Marx claimed in Das Kapital that “capitalist production begets, with the inexorability of a law of Nature, its own negation”. His argument was that because capitalist societies relied on social production to create wealth but private appropriation to obtain wealth, they were fated to collapse. However, communist systems also suffered systemic crises, from the failure of the New Economic Policy to the USSR’s fall. Indeed, communist systems suffered from the same internal contradiction as capitalist systems, notably an exclusive extractive class which took profits away from socially productive workers. Communist systems in fact fared worse than capitalist economies from this because they entrenched party apparatchiks at the head of their economies and lacked the 'creative destruction' of capitalism. As a consequence,   they suffered systemic crises, to which unlike capitalist democracies, they could not adapt. I want to make two points in this post: first, that the autocratic nature of communist parties lead to the creation of a new extractive class, that of autocratic party bureaucrats and second, that this internal contradiction lead to crises in communist nations, leading to their eventual collapse. Thus, it will be proven that not only did communist systems contain internal contradictions; they suffered worse from them than capitalist systems.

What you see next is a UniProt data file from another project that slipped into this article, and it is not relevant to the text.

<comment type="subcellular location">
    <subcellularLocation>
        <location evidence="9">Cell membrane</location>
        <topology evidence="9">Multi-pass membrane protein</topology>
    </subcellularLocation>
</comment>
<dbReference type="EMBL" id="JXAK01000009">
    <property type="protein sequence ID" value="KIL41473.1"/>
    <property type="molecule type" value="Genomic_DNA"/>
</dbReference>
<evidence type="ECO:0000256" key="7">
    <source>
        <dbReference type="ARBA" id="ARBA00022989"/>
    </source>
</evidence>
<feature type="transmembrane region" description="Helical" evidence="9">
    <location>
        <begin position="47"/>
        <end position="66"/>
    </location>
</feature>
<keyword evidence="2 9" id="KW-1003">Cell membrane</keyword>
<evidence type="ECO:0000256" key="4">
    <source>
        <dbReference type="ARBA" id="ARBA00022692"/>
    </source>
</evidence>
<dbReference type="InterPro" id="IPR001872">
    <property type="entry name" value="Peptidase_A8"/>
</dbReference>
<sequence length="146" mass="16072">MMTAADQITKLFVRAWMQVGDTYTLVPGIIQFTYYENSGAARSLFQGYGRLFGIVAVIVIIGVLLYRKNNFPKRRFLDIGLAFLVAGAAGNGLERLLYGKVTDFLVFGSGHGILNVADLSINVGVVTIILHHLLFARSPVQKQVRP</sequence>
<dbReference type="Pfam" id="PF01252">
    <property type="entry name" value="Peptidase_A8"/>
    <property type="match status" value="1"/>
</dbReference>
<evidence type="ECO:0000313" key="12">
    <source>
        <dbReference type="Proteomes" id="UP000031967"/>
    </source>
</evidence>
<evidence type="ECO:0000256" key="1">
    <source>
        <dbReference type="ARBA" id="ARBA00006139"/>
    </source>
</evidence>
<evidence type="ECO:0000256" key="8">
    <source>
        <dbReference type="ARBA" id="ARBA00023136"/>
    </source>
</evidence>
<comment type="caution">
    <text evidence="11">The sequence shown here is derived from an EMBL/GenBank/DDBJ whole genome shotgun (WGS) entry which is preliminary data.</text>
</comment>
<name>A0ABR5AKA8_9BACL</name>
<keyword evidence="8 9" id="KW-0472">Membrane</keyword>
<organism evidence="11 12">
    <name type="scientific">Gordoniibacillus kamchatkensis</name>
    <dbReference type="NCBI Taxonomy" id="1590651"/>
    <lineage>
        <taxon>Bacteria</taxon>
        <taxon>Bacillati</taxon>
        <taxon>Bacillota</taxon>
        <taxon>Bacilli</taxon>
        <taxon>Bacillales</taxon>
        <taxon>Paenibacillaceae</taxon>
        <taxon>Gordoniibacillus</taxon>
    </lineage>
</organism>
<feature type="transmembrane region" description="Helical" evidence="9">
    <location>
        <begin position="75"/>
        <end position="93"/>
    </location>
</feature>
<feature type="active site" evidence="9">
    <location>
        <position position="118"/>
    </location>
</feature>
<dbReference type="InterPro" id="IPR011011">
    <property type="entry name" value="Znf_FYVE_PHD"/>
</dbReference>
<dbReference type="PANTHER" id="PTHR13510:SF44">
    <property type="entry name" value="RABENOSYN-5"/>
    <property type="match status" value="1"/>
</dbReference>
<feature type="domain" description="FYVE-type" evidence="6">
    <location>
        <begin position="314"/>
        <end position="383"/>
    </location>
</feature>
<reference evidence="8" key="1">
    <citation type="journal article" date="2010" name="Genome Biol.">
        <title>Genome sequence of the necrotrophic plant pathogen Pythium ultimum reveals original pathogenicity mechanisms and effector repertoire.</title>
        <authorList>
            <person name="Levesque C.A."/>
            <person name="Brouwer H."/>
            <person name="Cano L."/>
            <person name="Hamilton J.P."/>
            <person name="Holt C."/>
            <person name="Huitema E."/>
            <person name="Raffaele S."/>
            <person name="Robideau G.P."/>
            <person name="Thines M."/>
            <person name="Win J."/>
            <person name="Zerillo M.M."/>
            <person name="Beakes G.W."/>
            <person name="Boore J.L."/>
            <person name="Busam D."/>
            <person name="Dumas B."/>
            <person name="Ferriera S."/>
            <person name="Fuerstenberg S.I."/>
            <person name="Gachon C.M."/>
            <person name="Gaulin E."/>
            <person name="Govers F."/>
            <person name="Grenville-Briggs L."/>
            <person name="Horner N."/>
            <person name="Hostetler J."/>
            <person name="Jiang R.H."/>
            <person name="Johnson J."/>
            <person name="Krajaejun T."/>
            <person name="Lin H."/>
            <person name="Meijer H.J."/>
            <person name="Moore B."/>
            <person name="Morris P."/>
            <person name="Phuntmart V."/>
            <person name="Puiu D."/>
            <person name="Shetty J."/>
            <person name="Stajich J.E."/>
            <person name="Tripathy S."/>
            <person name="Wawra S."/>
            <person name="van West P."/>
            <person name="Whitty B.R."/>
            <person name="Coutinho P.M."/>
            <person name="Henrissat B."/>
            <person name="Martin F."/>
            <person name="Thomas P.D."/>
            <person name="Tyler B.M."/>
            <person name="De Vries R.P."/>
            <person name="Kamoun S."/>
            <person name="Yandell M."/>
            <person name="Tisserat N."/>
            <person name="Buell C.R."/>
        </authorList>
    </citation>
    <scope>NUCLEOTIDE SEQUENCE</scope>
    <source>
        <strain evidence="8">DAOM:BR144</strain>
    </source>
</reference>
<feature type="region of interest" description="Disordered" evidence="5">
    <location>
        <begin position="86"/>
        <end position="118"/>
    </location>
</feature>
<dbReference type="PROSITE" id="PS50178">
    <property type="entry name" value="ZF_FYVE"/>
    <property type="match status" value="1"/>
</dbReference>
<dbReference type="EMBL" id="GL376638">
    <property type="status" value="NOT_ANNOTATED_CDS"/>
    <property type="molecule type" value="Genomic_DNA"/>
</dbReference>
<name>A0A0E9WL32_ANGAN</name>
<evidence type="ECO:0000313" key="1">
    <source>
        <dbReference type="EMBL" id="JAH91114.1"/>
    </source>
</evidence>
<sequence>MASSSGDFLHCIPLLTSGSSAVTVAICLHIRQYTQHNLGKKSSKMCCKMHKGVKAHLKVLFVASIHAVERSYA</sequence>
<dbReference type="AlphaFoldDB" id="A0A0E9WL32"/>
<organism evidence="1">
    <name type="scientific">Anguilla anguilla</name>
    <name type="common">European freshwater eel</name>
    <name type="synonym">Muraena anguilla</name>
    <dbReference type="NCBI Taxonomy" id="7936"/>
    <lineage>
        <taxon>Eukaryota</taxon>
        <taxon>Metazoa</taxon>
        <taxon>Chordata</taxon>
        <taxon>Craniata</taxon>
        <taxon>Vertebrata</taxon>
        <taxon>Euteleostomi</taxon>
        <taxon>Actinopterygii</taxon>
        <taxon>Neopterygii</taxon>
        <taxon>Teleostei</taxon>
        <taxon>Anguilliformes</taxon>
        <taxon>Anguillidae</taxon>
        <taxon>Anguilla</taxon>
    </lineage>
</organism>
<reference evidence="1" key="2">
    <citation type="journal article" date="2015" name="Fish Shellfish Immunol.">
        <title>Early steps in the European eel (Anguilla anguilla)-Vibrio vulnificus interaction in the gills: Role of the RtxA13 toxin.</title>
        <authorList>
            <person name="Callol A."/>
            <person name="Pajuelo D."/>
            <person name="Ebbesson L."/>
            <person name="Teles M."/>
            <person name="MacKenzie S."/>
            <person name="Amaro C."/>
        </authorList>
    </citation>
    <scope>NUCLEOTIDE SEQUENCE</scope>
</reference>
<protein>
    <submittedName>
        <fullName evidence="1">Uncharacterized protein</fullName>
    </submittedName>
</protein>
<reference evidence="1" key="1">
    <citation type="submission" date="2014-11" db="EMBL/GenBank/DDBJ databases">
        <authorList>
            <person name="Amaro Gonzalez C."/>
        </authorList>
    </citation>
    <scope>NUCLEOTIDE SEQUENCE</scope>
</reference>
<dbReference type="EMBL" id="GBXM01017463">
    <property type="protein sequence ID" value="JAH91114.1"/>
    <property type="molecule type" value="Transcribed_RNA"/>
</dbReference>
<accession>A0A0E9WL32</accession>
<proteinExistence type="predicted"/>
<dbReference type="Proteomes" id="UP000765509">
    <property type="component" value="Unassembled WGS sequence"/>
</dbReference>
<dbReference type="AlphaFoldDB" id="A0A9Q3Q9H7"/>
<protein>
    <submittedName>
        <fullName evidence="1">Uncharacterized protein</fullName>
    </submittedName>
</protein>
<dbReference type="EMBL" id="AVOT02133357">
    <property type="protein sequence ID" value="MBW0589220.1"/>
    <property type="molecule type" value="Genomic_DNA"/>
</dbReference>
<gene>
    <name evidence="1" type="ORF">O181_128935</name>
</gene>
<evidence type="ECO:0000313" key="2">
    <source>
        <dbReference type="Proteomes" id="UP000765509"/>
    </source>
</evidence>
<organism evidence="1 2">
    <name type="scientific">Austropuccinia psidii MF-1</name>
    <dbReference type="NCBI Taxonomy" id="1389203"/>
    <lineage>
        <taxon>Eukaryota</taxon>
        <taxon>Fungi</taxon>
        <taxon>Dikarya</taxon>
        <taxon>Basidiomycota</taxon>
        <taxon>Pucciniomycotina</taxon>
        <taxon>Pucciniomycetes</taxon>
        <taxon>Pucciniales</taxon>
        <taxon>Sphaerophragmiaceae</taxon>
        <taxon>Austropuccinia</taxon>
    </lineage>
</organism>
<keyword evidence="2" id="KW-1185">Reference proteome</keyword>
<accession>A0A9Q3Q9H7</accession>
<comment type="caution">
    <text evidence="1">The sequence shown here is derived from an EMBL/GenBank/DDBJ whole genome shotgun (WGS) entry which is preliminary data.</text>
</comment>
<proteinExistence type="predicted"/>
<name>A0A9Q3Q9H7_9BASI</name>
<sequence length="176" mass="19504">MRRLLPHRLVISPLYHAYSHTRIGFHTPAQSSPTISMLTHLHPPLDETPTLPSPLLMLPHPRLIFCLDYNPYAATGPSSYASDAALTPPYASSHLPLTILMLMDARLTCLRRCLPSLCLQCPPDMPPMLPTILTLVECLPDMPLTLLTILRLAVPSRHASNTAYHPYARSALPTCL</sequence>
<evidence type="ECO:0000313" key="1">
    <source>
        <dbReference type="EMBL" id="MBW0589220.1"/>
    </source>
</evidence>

Party Bureaucrats: The World's Best Rent-Seekers
Communist systems lead to the substitution of Marx and Engel’s bourgeois class who aimed for the “accumulation of wealth in private hands” for a group of party bureaucrats who were equally extractive, thus leading to an inherent contradiction. Official Soviet propaganda espoused that the regime was leading the USSR to a “brilliant future… one of liberty, equality, fraternity, guaranteed employment”. However, because of the inherent vagueness in Marx’s idea of the “dictatorship of the proletariat” which he claimed would lead to the “abolition of all classes” after a transition phase of socialist rule, all communist systems in reality did not transition out of bureaucratic socialism. As Olson notes, under Stalin this meant that the party expropriated all natural resources and capital to add to its yield to its tax collections and also directly controlled consumption and investment for its own benefit.